In 2018, double-digit inflation roiled the economy just as the foreign exchange (forex) market was under steady intervention of the Central Bank of Nigeria (CBN) in order to keep the Naira within the N360 band to the US dollar.
Aside the money market, the capital market too was rocked by constant outflows as election uncertainties hit the market.
Apart from all these, there were some shocking events that the economic landscape had to deal with during the year.
Here are few of them:
New excise duty
In February, Kemi Adeosun, the erstwhile Finance minister hinted of proposed review of the excise duty for cigarettes and alcoholic beverages.
Appeals by the Manufacturer Association of Nigeria (MAN) and the Distillers and Blenders Association of Nigeria (DIBAN) that the new excise duty would encourage smuggling and put 25,000 Nigerians at risk of losing their jobs fell on deaf ears and the players had to resign to fate.
In October, Nigerian Breweries blamed the new excise duty for the dip in its profit.
CBN vs MTN
In August, the Central Bank of Nigeria (CBN) announced that MTN Nigeria would have to refund $8.1 billion that was allegedly repatriated from the country using irregular certificates of capital importation.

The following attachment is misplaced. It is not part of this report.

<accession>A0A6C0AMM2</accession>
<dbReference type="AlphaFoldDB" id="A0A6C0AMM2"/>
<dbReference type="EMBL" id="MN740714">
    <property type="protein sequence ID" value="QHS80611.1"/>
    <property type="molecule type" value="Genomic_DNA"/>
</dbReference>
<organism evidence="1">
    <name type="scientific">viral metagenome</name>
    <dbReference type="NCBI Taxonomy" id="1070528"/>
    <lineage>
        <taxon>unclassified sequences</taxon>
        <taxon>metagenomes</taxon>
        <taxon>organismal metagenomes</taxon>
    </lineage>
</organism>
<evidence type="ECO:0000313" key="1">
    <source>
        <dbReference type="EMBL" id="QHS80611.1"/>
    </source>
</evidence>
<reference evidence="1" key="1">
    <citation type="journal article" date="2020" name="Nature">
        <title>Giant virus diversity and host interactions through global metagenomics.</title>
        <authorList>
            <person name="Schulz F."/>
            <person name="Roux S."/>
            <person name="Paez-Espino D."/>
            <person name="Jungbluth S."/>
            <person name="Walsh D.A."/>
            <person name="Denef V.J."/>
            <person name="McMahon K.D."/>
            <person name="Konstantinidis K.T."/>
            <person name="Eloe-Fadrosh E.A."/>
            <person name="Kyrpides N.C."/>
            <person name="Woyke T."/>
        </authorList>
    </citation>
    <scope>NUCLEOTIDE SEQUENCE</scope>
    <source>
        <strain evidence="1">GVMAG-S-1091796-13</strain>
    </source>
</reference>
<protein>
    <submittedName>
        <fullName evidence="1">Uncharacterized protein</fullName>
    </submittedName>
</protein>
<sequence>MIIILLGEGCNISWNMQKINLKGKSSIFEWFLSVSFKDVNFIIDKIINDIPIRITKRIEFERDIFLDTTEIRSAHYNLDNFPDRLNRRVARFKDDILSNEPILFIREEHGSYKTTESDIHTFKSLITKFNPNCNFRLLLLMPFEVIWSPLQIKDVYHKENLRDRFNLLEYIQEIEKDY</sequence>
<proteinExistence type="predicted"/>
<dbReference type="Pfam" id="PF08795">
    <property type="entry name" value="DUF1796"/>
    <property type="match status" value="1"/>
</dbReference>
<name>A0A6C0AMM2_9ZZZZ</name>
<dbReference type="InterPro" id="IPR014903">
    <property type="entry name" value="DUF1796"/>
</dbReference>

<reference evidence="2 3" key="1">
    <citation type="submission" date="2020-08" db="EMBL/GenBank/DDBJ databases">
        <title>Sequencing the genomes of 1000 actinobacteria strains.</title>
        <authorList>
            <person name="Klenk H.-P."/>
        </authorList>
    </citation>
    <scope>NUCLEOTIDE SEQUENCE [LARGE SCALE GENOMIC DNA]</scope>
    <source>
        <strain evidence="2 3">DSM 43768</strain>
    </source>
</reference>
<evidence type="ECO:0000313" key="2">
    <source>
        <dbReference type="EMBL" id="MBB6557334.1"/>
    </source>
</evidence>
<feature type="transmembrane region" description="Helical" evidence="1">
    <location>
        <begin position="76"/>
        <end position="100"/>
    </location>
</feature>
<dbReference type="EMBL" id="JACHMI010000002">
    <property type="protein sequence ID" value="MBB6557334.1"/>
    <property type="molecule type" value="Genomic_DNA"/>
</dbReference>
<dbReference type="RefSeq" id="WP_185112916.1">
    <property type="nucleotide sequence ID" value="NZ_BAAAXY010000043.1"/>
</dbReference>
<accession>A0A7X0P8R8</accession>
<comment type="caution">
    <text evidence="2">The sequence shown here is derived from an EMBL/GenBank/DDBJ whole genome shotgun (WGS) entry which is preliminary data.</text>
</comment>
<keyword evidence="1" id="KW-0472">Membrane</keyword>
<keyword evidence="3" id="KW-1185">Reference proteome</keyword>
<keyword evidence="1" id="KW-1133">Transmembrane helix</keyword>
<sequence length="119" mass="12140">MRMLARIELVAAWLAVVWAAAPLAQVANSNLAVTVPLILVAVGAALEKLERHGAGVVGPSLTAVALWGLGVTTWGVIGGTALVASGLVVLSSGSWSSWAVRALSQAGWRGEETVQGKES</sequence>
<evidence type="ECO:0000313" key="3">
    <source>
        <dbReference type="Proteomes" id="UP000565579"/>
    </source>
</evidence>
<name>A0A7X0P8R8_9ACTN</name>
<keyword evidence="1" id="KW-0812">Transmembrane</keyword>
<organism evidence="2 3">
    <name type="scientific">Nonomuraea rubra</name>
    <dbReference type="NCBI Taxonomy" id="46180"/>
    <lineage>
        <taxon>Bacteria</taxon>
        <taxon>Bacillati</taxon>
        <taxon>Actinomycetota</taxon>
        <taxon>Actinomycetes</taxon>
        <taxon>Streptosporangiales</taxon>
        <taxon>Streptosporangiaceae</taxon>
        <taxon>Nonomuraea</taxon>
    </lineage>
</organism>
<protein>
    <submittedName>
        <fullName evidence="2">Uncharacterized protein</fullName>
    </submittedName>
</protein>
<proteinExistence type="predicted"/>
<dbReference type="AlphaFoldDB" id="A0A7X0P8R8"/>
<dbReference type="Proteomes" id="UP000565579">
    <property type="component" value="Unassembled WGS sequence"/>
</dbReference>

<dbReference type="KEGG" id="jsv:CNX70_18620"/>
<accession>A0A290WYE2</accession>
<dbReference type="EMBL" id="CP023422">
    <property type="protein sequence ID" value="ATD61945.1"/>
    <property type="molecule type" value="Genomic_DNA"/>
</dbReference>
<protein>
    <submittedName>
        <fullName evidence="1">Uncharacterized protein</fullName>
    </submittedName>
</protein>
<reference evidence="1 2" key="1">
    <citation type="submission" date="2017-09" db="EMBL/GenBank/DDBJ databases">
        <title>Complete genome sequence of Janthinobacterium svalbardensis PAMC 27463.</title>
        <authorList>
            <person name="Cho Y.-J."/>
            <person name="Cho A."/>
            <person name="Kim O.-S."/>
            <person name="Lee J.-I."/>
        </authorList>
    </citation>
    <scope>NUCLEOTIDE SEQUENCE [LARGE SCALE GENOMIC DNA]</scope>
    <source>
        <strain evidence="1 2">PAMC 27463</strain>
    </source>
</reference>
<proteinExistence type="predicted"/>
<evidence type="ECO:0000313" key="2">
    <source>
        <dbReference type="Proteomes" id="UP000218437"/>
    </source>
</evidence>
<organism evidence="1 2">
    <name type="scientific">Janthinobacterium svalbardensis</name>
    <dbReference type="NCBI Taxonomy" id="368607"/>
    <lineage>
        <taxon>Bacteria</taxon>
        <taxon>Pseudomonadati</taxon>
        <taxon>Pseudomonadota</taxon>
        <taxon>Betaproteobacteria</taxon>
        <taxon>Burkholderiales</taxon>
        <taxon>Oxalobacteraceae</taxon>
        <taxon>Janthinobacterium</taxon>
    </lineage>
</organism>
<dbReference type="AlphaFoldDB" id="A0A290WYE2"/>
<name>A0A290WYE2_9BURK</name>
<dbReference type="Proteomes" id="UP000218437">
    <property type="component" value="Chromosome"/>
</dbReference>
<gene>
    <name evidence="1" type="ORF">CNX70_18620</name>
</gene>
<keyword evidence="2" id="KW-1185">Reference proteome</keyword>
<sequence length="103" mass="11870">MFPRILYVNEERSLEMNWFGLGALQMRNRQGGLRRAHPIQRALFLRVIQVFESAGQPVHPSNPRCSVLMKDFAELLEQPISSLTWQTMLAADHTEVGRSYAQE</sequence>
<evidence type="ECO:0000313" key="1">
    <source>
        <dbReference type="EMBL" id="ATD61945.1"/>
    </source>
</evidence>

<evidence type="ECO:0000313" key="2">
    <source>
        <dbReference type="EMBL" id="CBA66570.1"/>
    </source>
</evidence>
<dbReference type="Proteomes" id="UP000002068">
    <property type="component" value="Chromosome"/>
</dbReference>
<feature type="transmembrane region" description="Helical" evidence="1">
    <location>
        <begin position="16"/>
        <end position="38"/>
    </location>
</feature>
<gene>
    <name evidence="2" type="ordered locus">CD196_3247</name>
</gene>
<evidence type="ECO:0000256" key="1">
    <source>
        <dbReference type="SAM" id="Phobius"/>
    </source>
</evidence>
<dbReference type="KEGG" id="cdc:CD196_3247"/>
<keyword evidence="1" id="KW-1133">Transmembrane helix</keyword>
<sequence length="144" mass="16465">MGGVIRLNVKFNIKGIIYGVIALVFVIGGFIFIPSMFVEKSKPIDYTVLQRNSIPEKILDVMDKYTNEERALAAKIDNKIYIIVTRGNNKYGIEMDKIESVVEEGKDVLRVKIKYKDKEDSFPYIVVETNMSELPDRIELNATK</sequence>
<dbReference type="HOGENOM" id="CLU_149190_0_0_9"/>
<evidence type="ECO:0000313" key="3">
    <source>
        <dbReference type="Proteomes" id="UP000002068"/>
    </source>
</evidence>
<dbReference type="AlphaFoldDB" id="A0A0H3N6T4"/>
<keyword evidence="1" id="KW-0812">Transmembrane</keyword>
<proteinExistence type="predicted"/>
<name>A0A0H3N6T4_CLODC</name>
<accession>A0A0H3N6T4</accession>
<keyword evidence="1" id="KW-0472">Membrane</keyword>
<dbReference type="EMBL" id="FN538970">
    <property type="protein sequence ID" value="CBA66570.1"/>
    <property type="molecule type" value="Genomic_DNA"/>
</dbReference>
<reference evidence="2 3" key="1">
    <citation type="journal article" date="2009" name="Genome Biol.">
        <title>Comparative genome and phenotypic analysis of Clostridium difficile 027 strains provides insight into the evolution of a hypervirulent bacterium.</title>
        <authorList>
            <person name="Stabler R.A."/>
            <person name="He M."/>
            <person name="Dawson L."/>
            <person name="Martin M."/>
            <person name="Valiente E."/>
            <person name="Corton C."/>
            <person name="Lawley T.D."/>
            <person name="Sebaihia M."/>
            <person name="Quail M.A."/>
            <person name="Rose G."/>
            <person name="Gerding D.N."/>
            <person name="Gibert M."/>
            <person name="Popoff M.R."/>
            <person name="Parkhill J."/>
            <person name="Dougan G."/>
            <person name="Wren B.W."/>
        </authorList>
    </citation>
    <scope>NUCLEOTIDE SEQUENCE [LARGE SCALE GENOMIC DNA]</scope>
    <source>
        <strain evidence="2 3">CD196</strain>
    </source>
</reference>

It also fined Citibank, Diamond Bank, Stanbic IBTC Nigeria and Standard Chartered Bank a total of N5.87 billion for issuing the certificates to the company.
The matter has since been resolved and the telco would now pay $53 million instead.
Dreams of Nigeria becoming the proud owner of a national carrier was cut short barely three months after the proposal was announced in July.
The Infrastructural Concession Regulatory Commission (ICRC) had issued the public-private partnership certificate and all seemed to be going well with the project as meetings with proposed investors and stakeholders were made public.
In September, Hadi Sirika, the minister of state for aviation, announced that the national carrier project has been suspended indefinitely.
Three months after it was reported that former minister of finance Kemi Adeosun forged a certificate of exemption from the National Youth Service Corps (NYSC), she tendered her resignation.
Although the time between the initial report was published in July and her resignation in September was fraught with various commentaries, her resignation was termed as unusual in the Nigerian political landscape.
It was an unpleasant September weekend for customers and shareholders when the Central Bank of Nigeria (CBN) and Nigeria Deposit Insurance Corporation (NDIC) announced that the licence of Skye Bank had been revoked.
Although Polaris Bank took over the assets and liabilities of the bank, customers and shareholders had to deal with the initial panic.
After the September drama in Nigeria’s economic landscape, December proved that it had its own bite.
It was reported that Access Bank had acquired Diamond Bank.
The merger, which is expected to be completed in the first quarter of 2019, will see Access Bank become the largest bank in the country.
Femi Otedola, Nigerian businessman and billionaire, is popular for owning the majority of Forte Oil.
He, however, announced that he would be selling his 75% stake in the company to maximise the opportunities in refining.